LONDON – Here’s a reality check for British and American policymakers, and for the many pundits who frequently comment on world trade without understanding its realities: data on Germany’s total exports and imports in 2016 indicate that its largest trading partner is now China. France and the United States have been pushed into second and third place.
This news should not come as a surprise. I have often mused that, by 2020, German companies (and policymakers) might prefer a monetary union with China to one with France, given that German-Chinese trade would likely continue to grow.
And so it has, driven primarily by Chinese exports to Germany. But German exports to China have also been increasing. Notwithstanding a recent slowdown, Germany could soon export more to China than to its crucial neighbor and partner France, and it already exports more to China than it does to Italy. For German exporters, France and the UK are the only European national markets larger than China.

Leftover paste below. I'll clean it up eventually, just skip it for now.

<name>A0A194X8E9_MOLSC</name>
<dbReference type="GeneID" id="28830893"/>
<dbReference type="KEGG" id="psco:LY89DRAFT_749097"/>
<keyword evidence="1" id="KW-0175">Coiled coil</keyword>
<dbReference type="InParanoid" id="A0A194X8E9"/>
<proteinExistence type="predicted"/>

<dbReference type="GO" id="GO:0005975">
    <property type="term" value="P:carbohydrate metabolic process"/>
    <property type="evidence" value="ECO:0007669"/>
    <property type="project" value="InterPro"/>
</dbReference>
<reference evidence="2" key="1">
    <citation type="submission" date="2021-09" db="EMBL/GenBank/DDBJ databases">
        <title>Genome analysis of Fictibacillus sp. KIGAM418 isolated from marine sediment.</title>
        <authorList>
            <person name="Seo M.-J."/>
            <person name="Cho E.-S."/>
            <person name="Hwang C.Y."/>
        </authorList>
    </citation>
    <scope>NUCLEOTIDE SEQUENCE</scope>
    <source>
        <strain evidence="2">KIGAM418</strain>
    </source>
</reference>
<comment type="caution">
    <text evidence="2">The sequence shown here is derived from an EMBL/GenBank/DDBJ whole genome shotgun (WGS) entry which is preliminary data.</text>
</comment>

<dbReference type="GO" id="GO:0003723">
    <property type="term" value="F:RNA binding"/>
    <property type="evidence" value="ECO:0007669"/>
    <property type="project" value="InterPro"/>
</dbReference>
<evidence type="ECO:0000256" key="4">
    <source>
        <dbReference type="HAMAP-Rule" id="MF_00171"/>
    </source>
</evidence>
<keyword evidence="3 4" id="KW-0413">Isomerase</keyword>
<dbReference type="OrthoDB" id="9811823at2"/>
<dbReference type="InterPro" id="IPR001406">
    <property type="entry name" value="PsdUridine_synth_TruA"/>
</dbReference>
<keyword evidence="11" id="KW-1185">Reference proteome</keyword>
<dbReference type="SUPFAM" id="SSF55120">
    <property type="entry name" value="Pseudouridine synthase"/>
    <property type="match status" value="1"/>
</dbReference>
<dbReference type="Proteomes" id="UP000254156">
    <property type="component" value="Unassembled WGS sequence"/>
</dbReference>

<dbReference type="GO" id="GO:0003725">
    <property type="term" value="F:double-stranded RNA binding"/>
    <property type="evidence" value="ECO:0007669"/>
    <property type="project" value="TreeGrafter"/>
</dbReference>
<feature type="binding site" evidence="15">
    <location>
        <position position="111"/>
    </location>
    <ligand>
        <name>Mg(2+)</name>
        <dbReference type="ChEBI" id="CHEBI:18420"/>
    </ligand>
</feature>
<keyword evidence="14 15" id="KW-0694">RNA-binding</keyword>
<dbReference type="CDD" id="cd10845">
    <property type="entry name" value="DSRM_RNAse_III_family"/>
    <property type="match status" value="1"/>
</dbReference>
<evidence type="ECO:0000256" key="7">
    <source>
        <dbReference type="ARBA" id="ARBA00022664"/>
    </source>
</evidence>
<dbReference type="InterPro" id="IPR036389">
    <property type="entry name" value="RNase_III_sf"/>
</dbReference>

Seasoned observers of international trade tend to follow two general rules. First, the level of trade between two countries often decreases as the geographic distance between them increases. And, second, a country is likely to conduct more trade with big countries that have strong domestic demand, rather than with smaller countries that have weak demand.